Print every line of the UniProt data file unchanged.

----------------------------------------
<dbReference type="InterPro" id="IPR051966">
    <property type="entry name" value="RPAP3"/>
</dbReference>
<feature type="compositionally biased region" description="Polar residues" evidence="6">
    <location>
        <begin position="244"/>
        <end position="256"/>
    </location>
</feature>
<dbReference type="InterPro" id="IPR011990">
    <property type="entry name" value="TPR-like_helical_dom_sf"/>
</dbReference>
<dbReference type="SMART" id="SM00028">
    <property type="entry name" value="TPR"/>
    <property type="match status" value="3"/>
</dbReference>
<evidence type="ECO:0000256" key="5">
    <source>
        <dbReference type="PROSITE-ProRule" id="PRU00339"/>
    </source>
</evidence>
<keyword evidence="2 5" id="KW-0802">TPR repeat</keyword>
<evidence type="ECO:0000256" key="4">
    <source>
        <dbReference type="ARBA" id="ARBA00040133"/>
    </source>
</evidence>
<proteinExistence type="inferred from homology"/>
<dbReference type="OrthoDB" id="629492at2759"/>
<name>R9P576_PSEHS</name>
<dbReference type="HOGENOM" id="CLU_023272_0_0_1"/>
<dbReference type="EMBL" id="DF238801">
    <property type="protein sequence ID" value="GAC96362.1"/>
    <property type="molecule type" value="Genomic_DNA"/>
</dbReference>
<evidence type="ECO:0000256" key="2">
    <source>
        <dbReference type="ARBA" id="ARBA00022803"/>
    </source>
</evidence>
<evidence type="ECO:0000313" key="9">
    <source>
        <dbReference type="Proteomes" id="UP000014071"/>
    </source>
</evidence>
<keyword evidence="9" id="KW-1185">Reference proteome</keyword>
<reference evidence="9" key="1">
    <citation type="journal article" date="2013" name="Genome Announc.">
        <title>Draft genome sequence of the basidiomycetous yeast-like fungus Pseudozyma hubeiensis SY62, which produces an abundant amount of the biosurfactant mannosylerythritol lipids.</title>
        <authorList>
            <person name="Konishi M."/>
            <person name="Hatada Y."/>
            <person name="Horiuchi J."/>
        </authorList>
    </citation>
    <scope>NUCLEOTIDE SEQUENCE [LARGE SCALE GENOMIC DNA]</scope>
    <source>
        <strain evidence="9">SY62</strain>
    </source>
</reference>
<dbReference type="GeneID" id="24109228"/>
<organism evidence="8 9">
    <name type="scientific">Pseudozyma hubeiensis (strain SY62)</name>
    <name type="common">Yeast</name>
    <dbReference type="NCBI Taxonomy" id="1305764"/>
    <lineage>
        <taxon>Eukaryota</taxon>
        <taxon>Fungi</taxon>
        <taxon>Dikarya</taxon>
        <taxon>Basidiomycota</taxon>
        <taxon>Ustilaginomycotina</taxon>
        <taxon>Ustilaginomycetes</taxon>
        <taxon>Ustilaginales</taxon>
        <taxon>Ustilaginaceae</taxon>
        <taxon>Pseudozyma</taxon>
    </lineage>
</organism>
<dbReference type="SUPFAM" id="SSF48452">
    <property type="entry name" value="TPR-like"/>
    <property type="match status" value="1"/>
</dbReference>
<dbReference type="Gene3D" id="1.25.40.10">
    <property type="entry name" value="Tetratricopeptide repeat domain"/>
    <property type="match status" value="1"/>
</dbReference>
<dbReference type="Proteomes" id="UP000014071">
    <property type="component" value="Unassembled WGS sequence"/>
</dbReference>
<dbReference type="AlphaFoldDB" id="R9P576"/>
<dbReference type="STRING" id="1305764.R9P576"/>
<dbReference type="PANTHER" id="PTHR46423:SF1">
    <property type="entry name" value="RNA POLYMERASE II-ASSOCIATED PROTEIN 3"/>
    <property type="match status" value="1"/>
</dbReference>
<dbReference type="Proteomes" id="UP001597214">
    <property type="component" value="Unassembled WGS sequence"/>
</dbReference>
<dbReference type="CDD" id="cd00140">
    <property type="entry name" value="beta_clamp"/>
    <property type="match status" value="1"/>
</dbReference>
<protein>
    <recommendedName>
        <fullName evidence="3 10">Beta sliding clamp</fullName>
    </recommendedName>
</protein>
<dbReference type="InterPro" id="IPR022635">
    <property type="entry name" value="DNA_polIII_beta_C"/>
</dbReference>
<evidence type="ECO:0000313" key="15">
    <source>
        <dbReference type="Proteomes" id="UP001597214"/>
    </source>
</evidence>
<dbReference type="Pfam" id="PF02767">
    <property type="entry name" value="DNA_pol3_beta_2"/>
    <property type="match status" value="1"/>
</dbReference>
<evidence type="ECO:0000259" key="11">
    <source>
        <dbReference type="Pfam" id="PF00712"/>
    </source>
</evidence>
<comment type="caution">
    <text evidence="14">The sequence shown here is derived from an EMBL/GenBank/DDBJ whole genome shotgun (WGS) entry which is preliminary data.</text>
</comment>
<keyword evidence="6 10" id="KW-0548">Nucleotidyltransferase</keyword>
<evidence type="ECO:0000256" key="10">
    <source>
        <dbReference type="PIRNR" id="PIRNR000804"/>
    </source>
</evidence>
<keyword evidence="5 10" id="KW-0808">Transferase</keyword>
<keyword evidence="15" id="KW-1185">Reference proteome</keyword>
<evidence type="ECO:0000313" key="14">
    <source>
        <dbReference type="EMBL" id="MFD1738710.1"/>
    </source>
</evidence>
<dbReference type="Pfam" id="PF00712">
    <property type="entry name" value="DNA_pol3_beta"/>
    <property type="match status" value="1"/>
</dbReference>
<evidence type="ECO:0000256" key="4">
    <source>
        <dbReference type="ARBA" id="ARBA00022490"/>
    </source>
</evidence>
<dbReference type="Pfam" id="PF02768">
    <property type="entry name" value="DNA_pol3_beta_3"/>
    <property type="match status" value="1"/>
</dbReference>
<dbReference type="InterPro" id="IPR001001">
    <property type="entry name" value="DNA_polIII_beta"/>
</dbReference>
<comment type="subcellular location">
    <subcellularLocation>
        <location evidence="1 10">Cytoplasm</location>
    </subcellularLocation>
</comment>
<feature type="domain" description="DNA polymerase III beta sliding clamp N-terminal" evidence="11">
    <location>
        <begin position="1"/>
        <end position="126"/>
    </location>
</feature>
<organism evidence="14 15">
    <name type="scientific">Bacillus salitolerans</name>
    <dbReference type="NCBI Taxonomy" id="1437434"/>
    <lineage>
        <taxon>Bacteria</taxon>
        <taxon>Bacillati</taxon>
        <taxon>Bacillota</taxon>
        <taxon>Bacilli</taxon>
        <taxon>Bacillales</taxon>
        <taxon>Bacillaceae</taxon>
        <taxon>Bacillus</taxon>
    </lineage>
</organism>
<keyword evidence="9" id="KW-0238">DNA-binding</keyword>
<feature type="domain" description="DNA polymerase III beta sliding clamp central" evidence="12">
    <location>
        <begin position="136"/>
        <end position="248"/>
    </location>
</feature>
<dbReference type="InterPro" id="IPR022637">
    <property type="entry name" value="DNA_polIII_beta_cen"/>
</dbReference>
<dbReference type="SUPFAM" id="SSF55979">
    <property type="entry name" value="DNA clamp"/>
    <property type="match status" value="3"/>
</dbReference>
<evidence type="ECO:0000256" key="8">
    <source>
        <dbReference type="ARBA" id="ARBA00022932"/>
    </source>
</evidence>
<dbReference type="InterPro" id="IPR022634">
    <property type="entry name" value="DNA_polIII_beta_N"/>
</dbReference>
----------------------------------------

<dbReference type="InterPro" id="IPR051966">
    <property type="entry name" value="RPAP3"/>
</dbReference>
<feature type="compositionally biased region" description="Polar residues" evidence="6">
    <location>
        <begin position="244"/>
        <end position="256"/>
    </location>
</feature>
<dbReference type="InterPro" id="IPR011990">
    <property type="entry name" value="TPR-like_helical_dom_sf"/>
</dbReference>
<dbReference type="SMART" id="SM00028">
    <property type="entry name" value="TPR"/>
    <property type="match status" value="3"/>
</dbReference>
<evidence type="ECO:0000256" key="5">
    <source>
        <dbReference type="PROSITE-ProRule" id="PRU00339"/>
    </source>
</evidence>
<keyword evidence="2 5" id="KW-0802">TPR repeat</keyword>
<evidence type="ECO:0000256" key="4">
    <source>
        <dbReference type="ARBA" id="ARBA00040133"/>
    </source>
</evidence>
<proteinExistence type="inferred from homology"/>
<dbReference type="OrthoDB" id="629492at2759"/>
<name>R9P576_PSEHS</name>
<dbReference type="HOGENOM" id="CLU_023272_0_0_1"/>
<dbReference type="EMBL" id="DF238801">
    <property type="protein sequence ID" value="GAC96362.1"/>
    <property type="molecule type" value="Genomic_DNA"/>
</dbReference>
<evidence type="ECO:0000256" key="2">
    <source>
        <dbReference type="ARBA" id="ARBA00022803"/>
    </source>
</evidence>
<evidence type="ECO:0000313" key="9">
    <source>
        <dbReference type="Proteomes" id="UP000014071"/>
    </source>
</evidence>
<keyword evidence="9" id="KW-1185">Reference proteome</keyword>
<reference evidence="9" key="1">
    <citation type="journal article" date="2013" name="Genome Announc.">
        <title>Draft genome sequence of the basidiomycetous yeast-like fungus Pseudozyma hubeiensis SY62, which produces an abundant amount of the biosurfactant mannosylerythritol lipids.</title>
        <authorList>
            <person name="Konishi M."/>
            <person name="Hatada Y."/>
            <person name="Horiuchi J."/>
        </authorList>
    </citation>
    <scope>NUCLEOTIDE SEQUENCE [LARGE SCALE GENOMIC DNA]</scope>
    <source>
        <strain evidence="9">SY62</strain>
    </source>
</reference>
<dbReference type="GeneID" id="24109228"/>
<organism evidence="8 9">
    <name type="scientific">Pseudozyma hubeiensis (strain SY62)</name>
    <name type="common">Yeast</name>
    <dbReference type="NCBI Taxonomy" id="1305764"/>
    <lineage>
        <taxon>Eukaryota</taxon>
        <taxon>Fungi</taxon>
        <taxon>Dikarya</taxon>
        <taxon>Basidiomycota</taxon>
        <taxon>Ustilaginomycotina</taxon>
        <taxon>Ustilaginomycetes</taxon>
        <taxon>Ustilaginales</taxon>
        <taxon>Ustilaginaceae</taxon>
        <taxon>Pseudozyma</taxon>
    </lineage>
</organism>
<dbReference type="SUPFAM" id="SSF48452">
    <property type="entry name" value="TPR-like"/>
    <property type="match status" value="1"/>
</dbReference>
<dbReference type="Gene3D" id="1.25.40.10">
    <property type="entry name" value="Tetratricopeptide repeat domain"/>
    <property type="match status" value="1"/>
</dbReference>
<dbReference type="Proteomes" id="UP000014071">
    <property type="component" value="Unassembled WGS sequence"/>
</dbReference>
<dbReference type="AlphaFoldDB" id="R9P576"/>
<dbReference type="STRING" id="1305764.R9P576"/>
<dbReference type="PANTHER" id="PTHR46423:SF1">
    <property type="entry name" value="RNA POLYMERASE II-ASSOCIATED PROTEIN 3"/>
    <property type="match status" value="1"/>
</dbReference>
<dbReference type="Proteomes" id="UP001597214">
    <property type="component" value="Unassembled WGS sequence"/>
</dbReference>
<dbReference type="CDD" id="cd00140">
    <property type="entry name" value="beta_clamp"/>
    <property type="match status" value="1"/>
</dbReference>
<protein>
    <recommendedName>
        <fullName evidence="3 10">Beta sliding clamp</fullName>
    </recommendedName>
</protein>
<dbReference type="InterPro" id="IPR022635">
    <property type="entry name" value="DNA_polIII_beta_C"/>
</dbReference>
<evidence type="ECO:0000313" key="15">
    <source>
        <dbReference type="Proteomes" id="UP001597214"/>
    </source>
</evidence>
<dbReference type="Pfam" id="PF02767">
    <property type="entry name" value="DNA_pol3_beta_2"/>
    <property type="match status" value="1"/>
</dbReference>
<evidence type="ECO:0000259" key="11">
    <source>
        <dbReference type="Pfam" id="PF00712"/>
    </source>
</evidence>
<comment type="caution">
    <text evidence="14">The sequence shown here is derived from an EMBL/GenBank/DDBJ whole genome shotgun (WGS) entry which is preliminary data.</text>
</comment>
<keyword evidence="6 10" id="KW-0548">Nucleotidyltransferase</keyword>
<evidence type="ECO:0000256" key="10">
    <source>
        <dbReference type="PIRNR" id="PIRNR000804"/>
    </source>
</evidence>
<keyword evidence="5 10" id="KW-0808">Transferase</keyword>
<keyword evidence="15" id="KW-1185">Reference proteome</keyword>
<evidence type="ECO:0000313" key="14">
    <source>
        <dbReference type="EMBL" id="MFD1738710.1"/>
    </source>
</evidence>
<dbReference type="Pfam" id="PF00712">
    <property type="entry name" value="DNA_pol3_beta"/>
    <property type="match status" value="1"/>
</dbReference>
<evidence type="ECO:0000256" key="4">
    <source>
        <dbReference type="ARBA" id="ARBA00022490"/>
    </source>
</evidence>
<dbReference type="Pfam" id="PF02768">
    <property type="entry name" value="DNA_pol3_beta_3"/>
    <property type="match status" value="1"/>
</dbReference>
<dbReference type="InterPro" id="IPR001001">
    <property type="entry name" value="DNA_polIII_beta"/>
</dbReference>
<comment type="subcellular location">
    <subcellularLocation>
        <location evidence="1 10">Cytoplasm</location>
    </subcellularLocation>
</comment>
<feature type="domain" description="DNA polymerase III beta sliding clamp N-terminal" evidence="11">
    <location>
        <begin position="1"/>
        <end position="126"/>
    </location>
</feature>
<organism evidence="14 15">
    <name type="scientific">Bacillus salitolerans</name>
    <dbReference type="NCBI Taxonomy" id="1437434"/>
    <lineage>
        <taxon>Bacteria</taxon>
        <taxon>Bacillati</taxon>
        <taxon>Bacillota</taxon>
        <taxon>Bacilli</taxon>
        <taxon>Bacillales</taxon>
        <taxon>Bacillaceae</taxon>
        <taxon>Bacillus</taxon>
    </lineage>
</organism>
<keyword evidence="9" id="KW-0238">DNA-binding</keyword>
<feature type="domain" description="DNA polymerase III beta sliding clamp central" evidence="12">
    <location>
        <begin position="136"/>
        <end position="248"/>
    </location>
</feature>
<dbReference type="InterPro" id="IPR022637">
    <property type="entry name" value="DNA_polIII_beta_cen"/>
</dbReference>
<dbReference type="SUPFAM" id="SSF55979">
    <property type="entry name" value="DNA clamp"/>
    <property type="match status" value="3"/>
</dbReference>
<evidence type="ECO:0000256" key="8">
    <source>
        <dbReference type="ARBA" id="ARBA00022932"/>
    </source>
</evidence>
<dbReference type="InterPro" id="IPR022634">
    <property type="entry name" value="DNA_polIII_beta_N"/>
</dbReference>